Review: Wonder Woman: Amazons Attack collected hardcover (DC Comics)

July 3, 2008


It's something of an understatement that a lot of people didn't like Wonder Woman: Amazons Attack (and some of them even let writer Will Pfeifer know about it). I just read it, and I understand the outcry -- there's a lot wrong with this story. But if you ignore those shortfalls -- and I think Amazons Attack is a story where it's possible to ignore the drawbacks and enjoy it nonetheless -- Amazons Attack actually has a lot going for it on a cosmic, summer-blockbuster scale.

Before the naysayers jump on: I understand the Amazons would likely never act this way. I understand the violence here was considerably gratuitous. I understand Wonder Woman does a lot of standing around and being told what to do by Batman. But man alive, they decimate Washington, D.C. Air Force One goes crashing to the ground. Hippolyta stands in the ruins of the White House, one wall completely gone, and screams for her daughter. Sometimes when I read comic books, I'm looking for strong characterization and intellectual debate, but sometimes, I just want to see the Justice League fight bad guys and watch things blow up. And in the "things blow up" category, Amazons Attack is bar none.

Pfiefer does a good job with the plot he's dealt. Yes, the Amazons act out of character, and yes, never in a million years would they trust the witch Circe. But in terms of the plot, it makes sense -- the Amazons have been brainwashed. I especially liked the final sequence, where Batman, Supergirl and Wonder Girl, Hippolyta, even the Amazons Phillipus and Artemis who didn't intervene, are all called to task for their role in the battle. Amazons Attack is an ill-conceived lemon, no question, but it's obvious Pfeifer tries his best to make lemonade.

Amazons Attack is also a great Justice League story. Yes, Wonder Woman is largely ineffectual here, and yes, Red Tornado and Hawkgirl don't get speaking roles, and yes, Vixen only appears somewhere toward the end. But in a story that mainly consists of a lot of fighting, it's a thrill to see the Justice League fighting in the background together. Pfeifer also throws in a bunch of nice Superman and Superman/Batman scenes; with art by Pete Woods, Pfeifer's Superman looks like he came straight out of Superman Returns.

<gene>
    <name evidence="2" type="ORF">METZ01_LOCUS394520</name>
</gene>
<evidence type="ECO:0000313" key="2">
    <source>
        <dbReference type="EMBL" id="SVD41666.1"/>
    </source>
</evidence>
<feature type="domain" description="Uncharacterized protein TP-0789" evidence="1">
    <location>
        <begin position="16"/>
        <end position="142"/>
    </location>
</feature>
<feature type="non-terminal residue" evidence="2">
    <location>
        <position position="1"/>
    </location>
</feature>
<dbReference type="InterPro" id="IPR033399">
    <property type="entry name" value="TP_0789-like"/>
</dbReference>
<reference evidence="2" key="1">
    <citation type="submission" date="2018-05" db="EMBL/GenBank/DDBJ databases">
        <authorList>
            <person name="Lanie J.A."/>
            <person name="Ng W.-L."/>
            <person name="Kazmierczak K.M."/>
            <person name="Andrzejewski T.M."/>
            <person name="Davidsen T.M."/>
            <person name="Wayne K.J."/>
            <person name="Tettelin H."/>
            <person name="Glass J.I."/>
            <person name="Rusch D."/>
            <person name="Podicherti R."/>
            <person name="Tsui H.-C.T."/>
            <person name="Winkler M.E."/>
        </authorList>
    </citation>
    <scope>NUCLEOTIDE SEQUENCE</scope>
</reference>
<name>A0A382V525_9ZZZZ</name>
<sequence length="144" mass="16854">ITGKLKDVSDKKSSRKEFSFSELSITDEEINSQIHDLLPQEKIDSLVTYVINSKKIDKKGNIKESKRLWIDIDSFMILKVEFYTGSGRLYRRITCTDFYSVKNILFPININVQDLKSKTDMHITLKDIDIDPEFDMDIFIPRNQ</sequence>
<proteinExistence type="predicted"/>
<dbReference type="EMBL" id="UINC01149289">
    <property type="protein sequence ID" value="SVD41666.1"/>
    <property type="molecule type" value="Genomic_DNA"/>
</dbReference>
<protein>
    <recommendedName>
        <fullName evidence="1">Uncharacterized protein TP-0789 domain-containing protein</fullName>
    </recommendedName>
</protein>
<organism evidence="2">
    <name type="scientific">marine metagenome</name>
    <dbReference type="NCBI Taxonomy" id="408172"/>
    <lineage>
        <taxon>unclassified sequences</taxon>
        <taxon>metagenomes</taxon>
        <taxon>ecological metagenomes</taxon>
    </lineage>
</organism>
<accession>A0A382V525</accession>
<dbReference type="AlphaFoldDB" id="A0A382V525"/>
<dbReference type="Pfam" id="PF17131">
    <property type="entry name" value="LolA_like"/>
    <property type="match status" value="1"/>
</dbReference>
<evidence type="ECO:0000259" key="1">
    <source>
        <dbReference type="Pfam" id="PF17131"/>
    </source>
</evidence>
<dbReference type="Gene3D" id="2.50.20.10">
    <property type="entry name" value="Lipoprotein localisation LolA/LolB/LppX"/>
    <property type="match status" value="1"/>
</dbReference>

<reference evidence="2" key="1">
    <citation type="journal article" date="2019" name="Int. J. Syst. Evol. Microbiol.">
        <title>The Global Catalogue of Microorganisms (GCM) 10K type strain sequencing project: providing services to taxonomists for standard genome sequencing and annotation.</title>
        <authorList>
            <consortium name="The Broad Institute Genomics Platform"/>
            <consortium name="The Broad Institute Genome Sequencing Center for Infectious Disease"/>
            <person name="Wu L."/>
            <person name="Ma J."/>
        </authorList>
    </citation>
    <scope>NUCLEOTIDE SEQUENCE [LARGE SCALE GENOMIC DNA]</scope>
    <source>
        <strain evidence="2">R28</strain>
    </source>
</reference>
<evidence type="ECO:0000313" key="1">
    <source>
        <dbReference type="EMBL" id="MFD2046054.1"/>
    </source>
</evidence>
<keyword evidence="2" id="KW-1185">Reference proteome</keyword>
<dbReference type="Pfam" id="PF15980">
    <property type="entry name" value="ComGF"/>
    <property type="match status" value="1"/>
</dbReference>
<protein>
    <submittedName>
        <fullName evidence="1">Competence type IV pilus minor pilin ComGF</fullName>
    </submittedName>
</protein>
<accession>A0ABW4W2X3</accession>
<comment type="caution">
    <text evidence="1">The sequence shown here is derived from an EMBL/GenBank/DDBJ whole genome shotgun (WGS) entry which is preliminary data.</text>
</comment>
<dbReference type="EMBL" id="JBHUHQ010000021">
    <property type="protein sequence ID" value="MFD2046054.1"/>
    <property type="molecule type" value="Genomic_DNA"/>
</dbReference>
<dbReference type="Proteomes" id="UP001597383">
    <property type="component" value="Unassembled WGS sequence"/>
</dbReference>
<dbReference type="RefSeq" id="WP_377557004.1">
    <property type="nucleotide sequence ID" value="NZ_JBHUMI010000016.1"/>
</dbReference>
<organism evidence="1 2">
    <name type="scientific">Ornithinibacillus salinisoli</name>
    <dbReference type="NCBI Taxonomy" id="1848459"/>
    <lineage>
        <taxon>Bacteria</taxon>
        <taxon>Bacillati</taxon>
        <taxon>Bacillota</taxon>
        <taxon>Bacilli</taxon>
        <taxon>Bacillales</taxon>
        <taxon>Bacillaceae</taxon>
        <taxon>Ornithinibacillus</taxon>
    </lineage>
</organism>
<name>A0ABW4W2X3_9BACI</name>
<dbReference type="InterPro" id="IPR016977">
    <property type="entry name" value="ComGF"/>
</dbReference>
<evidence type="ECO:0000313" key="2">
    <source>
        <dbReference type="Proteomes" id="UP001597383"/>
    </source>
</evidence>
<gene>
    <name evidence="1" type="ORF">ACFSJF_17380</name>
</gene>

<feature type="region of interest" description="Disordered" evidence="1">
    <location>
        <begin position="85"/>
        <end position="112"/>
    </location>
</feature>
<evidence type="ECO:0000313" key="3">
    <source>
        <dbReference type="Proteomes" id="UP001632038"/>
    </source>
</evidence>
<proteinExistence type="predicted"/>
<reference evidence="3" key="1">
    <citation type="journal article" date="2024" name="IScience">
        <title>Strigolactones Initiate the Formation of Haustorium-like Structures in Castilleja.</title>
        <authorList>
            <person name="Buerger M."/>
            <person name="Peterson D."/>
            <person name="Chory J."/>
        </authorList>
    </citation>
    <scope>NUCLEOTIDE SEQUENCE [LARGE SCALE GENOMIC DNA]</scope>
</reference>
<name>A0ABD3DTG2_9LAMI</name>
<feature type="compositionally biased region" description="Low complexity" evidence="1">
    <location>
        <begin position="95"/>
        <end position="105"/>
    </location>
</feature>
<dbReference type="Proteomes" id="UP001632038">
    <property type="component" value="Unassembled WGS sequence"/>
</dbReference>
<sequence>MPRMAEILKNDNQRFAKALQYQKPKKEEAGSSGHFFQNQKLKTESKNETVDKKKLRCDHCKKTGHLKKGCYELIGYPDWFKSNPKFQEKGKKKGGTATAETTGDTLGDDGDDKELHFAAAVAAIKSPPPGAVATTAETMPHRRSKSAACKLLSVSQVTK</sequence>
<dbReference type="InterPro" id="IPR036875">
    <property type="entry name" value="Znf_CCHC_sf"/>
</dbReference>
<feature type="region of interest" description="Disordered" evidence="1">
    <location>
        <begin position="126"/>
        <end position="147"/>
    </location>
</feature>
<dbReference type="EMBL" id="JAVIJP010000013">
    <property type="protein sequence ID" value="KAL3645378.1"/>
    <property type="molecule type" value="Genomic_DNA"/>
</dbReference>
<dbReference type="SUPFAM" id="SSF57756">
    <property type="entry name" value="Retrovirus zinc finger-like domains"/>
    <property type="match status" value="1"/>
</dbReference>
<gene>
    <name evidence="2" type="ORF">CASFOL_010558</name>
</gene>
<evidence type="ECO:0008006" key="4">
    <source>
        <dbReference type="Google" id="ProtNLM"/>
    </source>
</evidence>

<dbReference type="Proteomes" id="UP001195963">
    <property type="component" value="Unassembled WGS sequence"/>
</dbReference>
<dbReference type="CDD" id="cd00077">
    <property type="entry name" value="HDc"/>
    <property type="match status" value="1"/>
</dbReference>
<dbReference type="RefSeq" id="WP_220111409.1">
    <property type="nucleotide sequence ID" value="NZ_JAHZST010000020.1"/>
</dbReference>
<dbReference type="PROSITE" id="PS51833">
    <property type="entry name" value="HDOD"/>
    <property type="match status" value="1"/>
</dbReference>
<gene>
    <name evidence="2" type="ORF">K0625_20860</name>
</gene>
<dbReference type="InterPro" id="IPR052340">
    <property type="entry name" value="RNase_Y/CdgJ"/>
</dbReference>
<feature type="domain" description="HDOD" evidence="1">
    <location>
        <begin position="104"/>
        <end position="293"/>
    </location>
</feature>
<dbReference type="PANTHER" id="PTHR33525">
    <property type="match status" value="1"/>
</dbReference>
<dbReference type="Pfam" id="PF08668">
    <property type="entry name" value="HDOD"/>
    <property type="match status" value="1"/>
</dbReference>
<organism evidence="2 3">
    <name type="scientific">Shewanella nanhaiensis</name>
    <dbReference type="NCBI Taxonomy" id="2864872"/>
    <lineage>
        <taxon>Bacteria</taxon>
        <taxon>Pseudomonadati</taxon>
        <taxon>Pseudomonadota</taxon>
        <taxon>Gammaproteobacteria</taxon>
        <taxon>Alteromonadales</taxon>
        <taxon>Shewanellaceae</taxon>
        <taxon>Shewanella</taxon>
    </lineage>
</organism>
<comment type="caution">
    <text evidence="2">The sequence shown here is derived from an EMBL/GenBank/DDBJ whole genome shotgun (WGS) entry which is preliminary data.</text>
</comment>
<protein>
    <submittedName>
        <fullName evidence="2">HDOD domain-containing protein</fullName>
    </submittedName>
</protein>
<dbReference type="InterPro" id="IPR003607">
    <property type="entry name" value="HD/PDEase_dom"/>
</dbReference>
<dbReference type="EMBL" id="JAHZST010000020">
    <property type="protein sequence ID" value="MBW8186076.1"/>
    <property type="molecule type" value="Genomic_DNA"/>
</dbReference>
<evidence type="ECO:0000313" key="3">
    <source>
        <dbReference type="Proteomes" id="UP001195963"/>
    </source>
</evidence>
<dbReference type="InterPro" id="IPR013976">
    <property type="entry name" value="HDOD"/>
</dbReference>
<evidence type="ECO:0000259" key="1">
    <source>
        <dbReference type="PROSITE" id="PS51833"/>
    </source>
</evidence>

Admittedly, Amazons Attack represents some of the worst attributes of the crossover genre, and the collection only makes this more apparent. There were so many crossovers connected to Amazon Attacks that each of the six chapters of the hardcover requires a text page explaining what's happening elsewhere. Indeed, some of the more integral scenes, including Wonder Woman's confrontation with the goddess Athena, appear in a crossover issue instead of in this book. Though Amazons Attack has an ending of sorts, the epilogue serves to turn the story on its head in service of Final Crisis; this is hardly a story so much as an advertisement for another story.

The bottom line is, I understand all the negatives about this collection, and I just don't care. Final Crisis is in the air, and I've got crossover fever. The heroes of the DC Universe come together over the skies of Washington, D.C in a big, monstrous battle royale, and I couldn't be happier. It's Amazons Attack -- buy it, shut off your brain, and let it just wash all over you. The collected Final Crisis can't get here soon enough.

[Contains full covers, more text pages than you can shake a stick at, Pete Woods' sketchbook]

Speaking of the Justice League, we're on now to Justice League: The Lightning Saga, and then we'll check back in with Bart Allen just in time for ... oh, you know. Thanks for reading!

Comments ( 7 )

  1. AnonymousJuly 03, 2008